Make no mistake, I have never shied from exerting due effort to be around other queers. Since the first time I left the strictly 21+ gay club scene in Dallas (barring a single scary and sparse college night) and made the 6-hour round trip from my hometown to Austin for Tuezgayz, I was hooked. After years of secretly popping off in front of my sister’s full-length mirror, finding a club with a lazy Tuesday night bouncer changed my life. I was reborn, a sweaty phoenix in a colorful landscape of bodies ranging from corpulent to skeletal, each with their own past, present, and future.

The morning after my first Tuezgayz, I woke up on an air mattress in my friend’s South Austin apartment full of pride, hope, and pure joy. My legs had never been so sore, my sneakers were smudged with a cocktail of spilled drinks, sweat, and mud, and I glowed at the spattering of messages in my phone, we should hang out. It was a freedom I had never experienced: to allow my body to move the way it wanted to in public.

I felt radical, revolutionary, inherently political, and I falsely gave all credit to the space itself. The nightclub, I thought, allowed me to dance as I wanted, to create community, and to live my truth. These moments made me realize what the club was, what the bar meant, and what the dance floor could be, and for a time, I fully embraced this ideal. I made the trip down I-35 as often as my schedule allowed for a free Tuesday night to drive and Wednesday morning to recover, and I will forever be grateful for these formative moments: screaming FKA Twigs lyrics with the first group of gay friends I ever had and mashing faces on the dance floor with boys who saw something captivating in the chunky brown boy in an oversized t-shirt.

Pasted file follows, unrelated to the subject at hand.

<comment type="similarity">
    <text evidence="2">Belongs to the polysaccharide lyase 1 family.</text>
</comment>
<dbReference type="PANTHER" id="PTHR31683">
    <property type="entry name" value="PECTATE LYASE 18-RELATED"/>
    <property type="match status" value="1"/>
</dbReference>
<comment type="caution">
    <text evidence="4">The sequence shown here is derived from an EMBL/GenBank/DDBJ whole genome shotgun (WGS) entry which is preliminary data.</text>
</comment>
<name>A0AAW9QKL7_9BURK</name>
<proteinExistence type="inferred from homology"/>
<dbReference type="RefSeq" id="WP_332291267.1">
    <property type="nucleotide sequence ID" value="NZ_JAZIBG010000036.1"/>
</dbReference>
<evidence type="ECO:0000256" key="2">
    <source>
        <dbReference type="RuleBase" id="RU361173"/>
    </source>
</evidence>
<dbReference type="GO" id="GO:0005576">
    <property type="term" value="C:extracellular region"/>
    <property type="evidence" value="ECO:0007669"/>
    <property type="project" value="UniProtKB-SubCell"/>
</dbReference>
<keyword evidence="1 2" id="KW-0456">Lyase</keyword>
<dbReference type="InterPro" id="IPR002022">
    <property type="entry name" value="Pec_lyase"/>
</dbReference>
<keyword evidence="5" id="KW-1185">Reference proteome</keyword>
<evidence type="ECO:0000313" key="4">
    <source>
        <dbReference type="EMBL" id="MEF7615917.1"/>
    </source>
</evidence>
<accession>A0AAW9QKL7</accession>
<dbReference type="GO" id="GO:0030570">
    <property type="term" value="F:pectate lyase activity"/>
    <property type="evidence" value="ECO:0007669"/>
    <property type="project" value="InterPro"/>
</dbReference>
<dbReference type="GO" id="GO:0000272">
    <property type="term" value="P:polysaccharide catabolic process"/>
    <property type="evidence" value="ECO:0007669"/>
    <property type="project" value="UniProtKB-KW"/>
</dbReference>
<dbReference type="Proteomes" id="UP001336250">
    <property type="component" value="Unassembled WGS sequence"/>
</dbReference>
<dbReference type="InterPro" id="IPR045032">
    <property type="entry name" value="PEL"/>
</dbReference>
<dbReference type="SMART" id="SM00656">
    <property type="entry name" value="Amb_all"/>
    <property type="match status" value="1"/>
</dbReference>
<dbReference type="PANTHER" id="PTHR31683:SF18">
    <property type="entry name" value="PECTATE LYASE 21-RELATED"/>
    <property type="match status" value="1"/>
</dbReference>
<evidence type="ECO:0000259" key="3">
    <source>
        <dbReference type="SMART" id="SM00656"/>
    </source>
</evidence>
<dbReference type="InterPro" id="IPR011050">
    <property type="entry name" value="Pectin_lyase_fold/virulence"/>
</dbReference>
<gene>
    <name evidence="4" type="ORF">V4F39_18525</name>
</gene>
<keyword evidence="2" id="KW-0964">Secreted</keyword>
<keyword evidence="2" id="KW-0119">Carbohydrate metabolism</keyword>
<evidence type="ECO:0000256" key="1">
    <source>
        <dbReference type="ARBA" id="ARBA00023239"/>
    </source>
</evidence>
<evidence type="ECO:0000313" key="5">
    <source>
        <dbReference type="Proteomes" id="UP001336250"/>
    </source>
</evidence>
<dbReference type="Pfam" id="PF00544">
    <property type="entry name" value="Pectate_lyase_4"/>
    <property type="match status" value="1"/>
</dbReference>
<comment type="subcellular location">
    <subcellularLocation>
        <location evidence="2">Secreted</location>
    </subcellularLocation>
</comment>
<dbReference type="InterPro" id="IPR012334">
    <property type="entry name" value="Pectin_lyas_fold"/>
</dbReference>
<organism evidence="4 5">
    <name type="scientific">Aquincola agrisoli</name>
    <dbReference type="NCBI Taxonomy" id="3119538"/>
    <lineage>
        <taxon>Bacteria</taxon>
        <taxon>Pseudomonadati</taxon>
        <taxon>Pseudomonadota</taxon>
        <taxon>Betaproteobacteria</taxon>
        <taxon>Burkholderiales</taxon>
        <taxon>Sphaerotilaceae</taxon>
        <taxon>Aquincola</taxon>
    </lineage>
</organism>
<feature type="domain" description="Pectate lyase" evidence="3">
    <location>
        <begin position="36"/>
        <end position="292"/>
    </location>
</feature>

But when I came home after that first time, I was yet again reminded of my reality. The peeling plastic of my Oklahoman alter-ego’s ID didn’t prove sufficient evidence that I was of age to anyone in Dallas but a few generous bartenders, and each time a bouncer laughed in my face, I grew increasingly eager for my long anticipated 21st birthday. I hoped and prayed I would stumble upon a similar haven in my own city before then, but in the meantime, I went back to attending parties at my university. I went back to apartments full of engineers and biochem majors, I wouldn’t drink too much, start shaking my ass and betray the leftist intellectual image I so carefully curated for them. I ached for the dance floor, but more than that, I ached to be in a physical space where other people would look at me the way I had started to look at myself: gorgeous, transient, complex. I ached to be seen.